Egypt country profile

  • 6 November 2015
  • From the section Africa
Map of Egypt

Long known for its pyramids and ancient civilisation, Egypt is the largest Arab country and has played a central role in Middle Eastern politics in modern times.

In the 1950s President Gamal Abdul Nasser pioneered Arab nationalism and the non-aligned movement, while his successor Anwar Sadat made peace with Israel and turned back to the West.

Egypt's teeming cities - and almost all agricultural activity - are concentrated along the banks of the Nile, and on the river's delta. Deserts occupy most of the country.

The economy depends heavily on agriculture, tourism and cash remittances from Egyptians working abroad, mainly in Saudi Arabia and the Gulf countries.

However, rapid population growth and the limited amount of arable land are straining the country's resources and economy, and political unrest has often paralysed government efforts to address the problems.


Arab Republic of Egypt

Capital: Cairo

  • Population 83.9 million

  • Area 1 million sq km (386,874 sq miles)

  • Main language Arabic

  • Main religions Islam, Christianity

  • Life expectancy 72 years (men), 76 years (women)

  • Currency Egyptian Pound

Getty Images


President: Abdel Fattah al-Sisi

Image copyright Getty Images

Retired Field Marshal Abdel Fattah al-Sisi was elected president in May 2014, almost a year after he removed his predecessor, President Mohammed Morsi, from office in a popularly-backed coup.

He had served as armed forced chief under Mr Morsi, and was a key figure in the interim government which took over after the ouster.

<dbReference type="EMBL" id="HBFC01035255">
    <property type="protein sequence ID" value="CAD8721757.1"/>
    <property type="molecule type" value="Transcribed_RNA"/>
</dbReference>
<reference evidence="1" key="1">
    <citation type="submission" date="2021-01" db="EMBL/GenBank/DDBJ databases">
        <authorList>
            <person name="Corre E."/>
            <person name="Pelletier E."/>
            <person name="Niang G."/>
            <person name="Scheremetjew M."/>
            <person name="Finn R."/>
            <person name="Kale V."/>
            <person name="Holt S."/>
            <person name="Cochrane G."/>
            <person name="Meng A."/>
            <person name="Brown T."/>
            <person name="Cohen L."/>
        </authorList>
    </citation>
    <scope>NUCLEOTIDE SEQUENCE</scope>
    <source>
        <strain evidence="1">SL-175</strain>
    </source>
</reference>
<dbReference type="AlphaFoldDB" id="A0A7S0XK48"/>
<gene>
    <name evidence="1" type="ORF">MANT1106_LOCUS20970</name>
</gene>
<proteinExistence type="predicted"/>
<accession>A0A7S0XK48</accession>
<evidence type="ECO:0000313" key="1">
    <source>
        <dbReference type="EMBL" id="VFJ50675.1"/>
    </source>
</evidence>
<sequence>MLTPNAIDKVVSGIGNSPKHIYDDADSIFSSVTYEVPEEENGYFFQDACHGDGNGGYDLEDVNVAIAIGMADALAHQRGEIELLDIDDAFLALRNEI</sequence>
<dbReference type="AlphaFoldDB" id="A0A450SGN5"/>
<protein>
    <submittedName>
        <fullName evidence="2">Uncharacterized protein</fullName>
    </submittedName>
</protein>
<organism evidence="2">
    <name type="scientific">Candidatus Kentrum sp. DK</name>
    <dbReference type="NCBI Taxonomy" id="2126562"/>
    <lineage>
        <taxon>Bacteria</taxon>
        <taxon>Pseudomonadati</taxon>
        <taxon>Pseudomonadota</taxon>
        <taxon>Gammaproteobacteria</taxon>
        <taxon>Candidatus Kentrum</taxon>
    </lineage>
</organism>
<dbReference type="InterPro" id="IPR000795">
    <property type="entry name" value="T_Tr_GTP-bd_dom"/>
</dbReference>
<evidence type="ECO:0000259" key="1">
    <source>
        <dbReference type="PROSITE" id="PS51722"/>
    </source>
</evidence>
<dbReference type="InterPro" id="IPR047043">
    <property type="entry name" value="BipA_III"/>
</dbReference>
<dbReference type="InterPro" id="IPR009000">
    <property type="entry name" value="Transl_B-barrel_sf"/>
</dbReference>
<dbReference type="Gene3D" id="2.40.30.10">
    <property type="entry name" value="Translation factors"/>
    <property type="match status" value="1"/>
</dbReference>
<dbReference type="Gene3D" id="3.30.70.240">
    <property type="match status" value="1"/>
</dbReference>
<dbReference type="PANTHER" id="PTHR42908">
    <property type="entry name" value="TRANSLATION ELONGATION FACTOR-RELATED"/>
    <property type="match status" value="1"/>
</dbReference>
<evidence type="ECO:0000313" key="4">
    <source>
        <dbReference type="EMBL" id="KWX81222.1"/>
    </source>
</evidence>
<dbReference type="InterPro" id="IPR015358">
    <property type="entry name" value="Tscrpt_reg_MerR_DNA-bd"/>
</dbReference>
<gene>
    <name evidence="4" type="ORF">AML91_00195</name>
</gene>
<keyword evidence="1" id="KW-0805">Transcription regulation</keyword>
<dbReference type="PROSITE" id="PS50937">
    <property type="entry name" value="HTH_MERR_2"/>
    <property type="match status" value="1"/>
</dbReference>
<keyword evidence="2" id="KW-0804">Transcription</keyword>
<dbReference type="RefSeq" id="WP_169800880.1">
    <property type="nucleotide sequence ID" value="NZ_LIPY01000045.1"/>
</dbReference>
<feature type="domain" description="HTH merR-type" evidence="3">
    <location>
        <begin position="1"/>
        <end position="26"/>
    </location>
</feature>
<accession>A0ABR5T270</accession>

Image copyright Getty Images

Egypt is a major regional media player. Its press is one of the most influential and widely-read in the region, and its TV and film industry supplies much of the Arab-speaking world with shows from its Media Production City.

Former President Hosni Mubarak's departure in early 2011 precipitated an editorial u-turn among state media that had served for decades as government mouthpieces.

But despite the freedoms ushered in by the uprising, state and private news outlets have struggled to provide genuinely independent coverage.


Some key dates in Egypt's history:

circa 3000 BC - Kingdoms of Upper and Lower Egypt unite. Successive dynasties witness flourishing trade, prosperity and the development of great cultural traditions.

Image copyright Getty Images
Image caption Cairo, Egypt's densely-populated capital

332 BC - Alexander the Great, of ancient Macedonia, conquers Egypt, founds Alexandria. A Macedonian dynasty rules until 31 BC.

31 BC - Egypt comes under Roman rule; Queen Cleopatra commits suicide after Octavian's army defeats her forces.

33 AD - Christianity comes to Egypt, and by 4th century has largely displaced Egyptian religion.

4th-6th centuries - Roman province of Egypt becomes part of the Byzantine or eastern Roman Empire.

642 - Arab conquest of Egypt.

Image copyright Getty Images
Image caption Ancient sites like Luxor draw millions of tourists to Egypt

1517 - Egypt absorbed into the Turkish Ottoman empire.

1859-69 - Suez Canal built.

1882 - British troops defeat Egyptian army and take control of country.

1914 - Egypt formally becomes a British protectorate.

1922 - Fuad I becomes King and Egypt gains independence, although British influence remains significant until mid-1950s.

1954 - Gamal Abdel Nasser becomes prime minister and in 1956 president, ruling unchallenged until his death in 1970.

Image copyright Getty Images
Image caption The 1956 Suez crisis made Egypt's President Nasser a hero in Arab eyes

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